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          Looking at a picture of the Eastern Sierra Mountains with snow-capped tops is a delight to behold.  At times it seems as if the photographs taken of these majestic peaks have been tampered with in order to make them look better than they are in reality.  But then seeing, smelling, and walking the base of such mammoth rocks illuminates the reality that its pictures are a faint glimmer of the actual glories they possess.   And, the joy of both experiences can’t compare for the former is a taste in abstraction, whereas the latter is a plunge into actual elation.

The queen of Sheba had a similar experience when she heard of king Solomon’s fame.  After answering all of her questions with absolute clarity all that was in her heart, the text reads:

When the queen of Sheba had seen the wisdom of Solomon, the house which he had built, the food at his table, the seating of his servants, the attendance of his ministers and their attire, his cupbearers and their attire, and his stairway by which he went up to the house of the Lord, she was breathless.(9:3-4)

Note that to “hear” or to “see” through the words eye picture is one thing, but to actually taste and see the reality is incomparable.  The text continues to unfold her experience:

“ Then she said to the king, “It was a true report which I heard in my own land about your words and your wisdom.Nevertheless I did not believe their reports until I came and my eyes had seen it. And behold, the half of the greatness of your wisdom was not told me. You surpass the report that I heard. How blessed are your men, how blessed are these your servants who stand before you continually and hear your wisdom. Blessed be the Lord your God who delighted in you, setting you on His throne as king for the Lord your God; because your God loved Israel establishing them forever, therefore He made you king over them, to do justice and righteousness.” (9:5-8)

There are many lessons here to note.  First, there’s a difference between hearing about, as opposed to seeing and tasting this wisdom.  Now while Solomon’s riches astounded her, it was the wisdom with which he answered and disclosed to her every question that threw her over the edge.  How about Jesus’ wisdom, do we ever consider him as a top tier thinker among the great thinkers in recorded history?  According to Mathew 12:42, not even Solomon can compare to Christ’s wisdom and knowledge:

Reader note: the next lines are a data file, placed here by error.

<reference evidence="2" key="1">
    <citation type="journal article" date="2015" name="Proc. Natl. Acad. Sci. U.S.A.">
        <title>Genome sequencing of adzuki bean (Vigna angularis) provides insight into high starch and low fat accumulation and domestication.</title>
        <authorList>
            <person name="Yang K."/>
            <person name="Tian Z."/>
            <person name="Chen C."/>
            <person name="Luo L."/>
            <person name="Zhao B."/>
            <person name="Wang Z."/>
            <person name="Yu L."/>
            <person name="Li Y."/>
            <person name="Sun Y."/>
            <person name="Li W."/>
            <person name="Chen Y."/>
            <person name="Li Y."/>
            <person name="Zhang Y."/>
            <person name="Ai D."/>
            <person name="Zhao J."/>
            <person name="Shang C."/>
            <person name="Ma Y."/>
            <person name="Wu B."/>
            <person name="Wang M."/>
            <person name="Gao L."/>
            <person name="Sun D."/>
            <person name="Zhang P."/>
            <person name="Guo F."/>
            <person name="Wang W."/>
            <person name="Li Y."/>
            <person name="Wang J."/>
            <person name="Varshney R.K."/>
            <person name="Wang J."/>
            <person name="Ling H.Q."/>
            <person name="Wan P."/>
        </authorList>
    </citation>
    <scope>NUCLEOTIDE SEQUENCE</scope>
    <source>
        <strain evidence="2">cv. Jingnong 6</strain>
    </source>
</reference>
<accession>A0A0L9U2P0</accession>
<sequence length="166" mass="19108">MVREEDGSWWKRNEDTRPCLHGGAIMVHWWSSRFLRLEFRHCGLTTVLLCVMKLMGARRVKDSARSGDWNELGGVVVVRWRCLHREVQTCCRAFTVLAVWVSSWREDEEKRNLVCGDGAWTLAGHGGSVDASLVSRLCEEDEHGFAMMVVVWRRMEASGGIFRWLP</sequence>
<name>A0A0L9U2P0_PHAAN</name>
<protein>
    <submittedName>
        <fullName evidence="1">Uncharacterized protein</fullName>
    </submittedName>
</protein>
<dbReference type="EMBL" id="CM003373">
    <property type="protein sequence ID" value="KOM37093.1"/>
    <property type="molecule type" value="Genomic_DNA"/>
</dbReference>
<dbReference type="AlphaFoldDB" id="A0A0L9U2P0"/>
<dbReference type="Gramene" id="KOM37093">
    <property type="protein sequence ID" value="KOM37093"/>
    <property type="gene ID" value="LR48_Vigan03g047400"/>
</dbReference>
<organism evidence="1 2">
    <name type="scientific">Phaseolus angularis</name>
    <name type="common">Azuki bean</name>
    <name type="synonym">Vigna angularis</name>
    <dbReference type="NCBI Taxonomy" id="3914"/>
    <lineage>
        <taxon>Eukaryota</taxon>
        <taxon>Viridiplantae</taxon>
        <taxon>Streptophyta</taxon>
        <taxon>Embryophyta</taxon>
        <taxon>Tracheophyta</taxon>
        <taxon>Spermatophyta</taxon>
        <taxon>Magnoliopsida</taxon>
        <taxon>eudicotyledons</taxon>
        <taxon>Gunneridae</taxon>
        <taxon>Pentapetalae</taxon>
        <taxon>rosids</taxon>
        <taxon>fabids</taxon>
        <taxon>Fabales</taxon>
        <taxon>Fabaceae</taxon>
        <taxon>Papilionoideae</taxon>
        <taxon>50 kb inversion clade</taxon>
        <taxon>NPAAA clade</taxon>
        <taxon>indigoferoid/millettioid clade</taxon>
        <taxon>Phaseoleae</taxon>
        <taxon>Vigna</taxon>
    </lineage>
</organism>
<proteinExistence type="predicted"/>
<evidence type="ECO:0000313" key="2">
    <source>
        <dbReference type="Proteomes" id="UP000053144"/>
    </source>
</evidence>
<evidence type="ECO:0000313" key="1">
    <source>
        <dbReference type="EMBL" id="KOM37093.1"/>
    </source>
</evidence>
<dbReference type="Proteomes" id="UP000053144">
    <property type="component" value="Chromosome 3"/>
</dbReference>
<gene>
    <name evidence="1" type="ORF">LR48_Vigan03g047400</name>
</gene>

“The Queen of the South will rise up with this generation at the judgment and will condemn it, because she came from the ends of the earth to hear the wisdom of Solomon; and behold, something greater than Solomon is here.” 

 This wisdom and knowledge that’s from another age came in Jesus’ proclamation of the kingdom of God where much confusion had to be corrected for the Jews regarding the Torah (Mt.11-12).  Unlike any Old Testament prophet, Jesus preached himself as the message; he was God incarnate and thus superseded the splendor of Solomon.

Second, when the queen says, “the half of the greatness of your wisdom was not told me”, reveals that there’s so much more that words could have described.  Solomon serves as a shadow example of the breath, width, height and depth of God’s wisdom and splendor that surpasses our ability to imagine or think.  It’s precisely this wisdom that culminates in the cross of Christ and its preaching that’s hidden from all of us until God the Holy Spirit opens our eyes to see and taste the glories of God’s majesty revealed in Christ Jesus (1 Cor.2:1-16).

Third, to be continuously before said wisdom is cause for deep happiness in the soul.  “How blessed are your men…servants…”  Why, because it’s utterly rare and delightful.  That is, the knowledge and wisdom of God was given to Solomon by God because the king feared the LORD.  If the notion of God’s wisdom and knowledge conjures up a boring notion, then we haven’t tasted said knowledge or wisdom.

Jesus said that he was greater than Solomon (Mt.12); the Hebrews writer explains that Jesus upholds creation by the word of his power (Heb.1:1-3) and thus by virtue is better than the rest of creation combined.  And the reason the generation of Jesus will be judged more strictly than other generations is based strictly on the ontological status of the one speaking.

Fourth, the place of power belongs to God always, but Solomon is placed as God’s vice regent to do justice, and righteousness (v.8).  The qualities of love and delight, justice and righteousness are what moved God to make Solomon king over Israel.  God delighted in Solomon and thus set him up on the throne of power which ultimately belongs to God, not man.  Moreover, it was God’s love for Israel that moved Him to choose Solomon to be their king (v.8.c) for the purpose of doing ruling justly and righteously.

Since God by virtue of being the Creator, is the ground of what is just, right and true, when a nation departs from His ways and ignore the Designers understanding of reality, what ultimately awaits is misery, not bliss.

(SDG)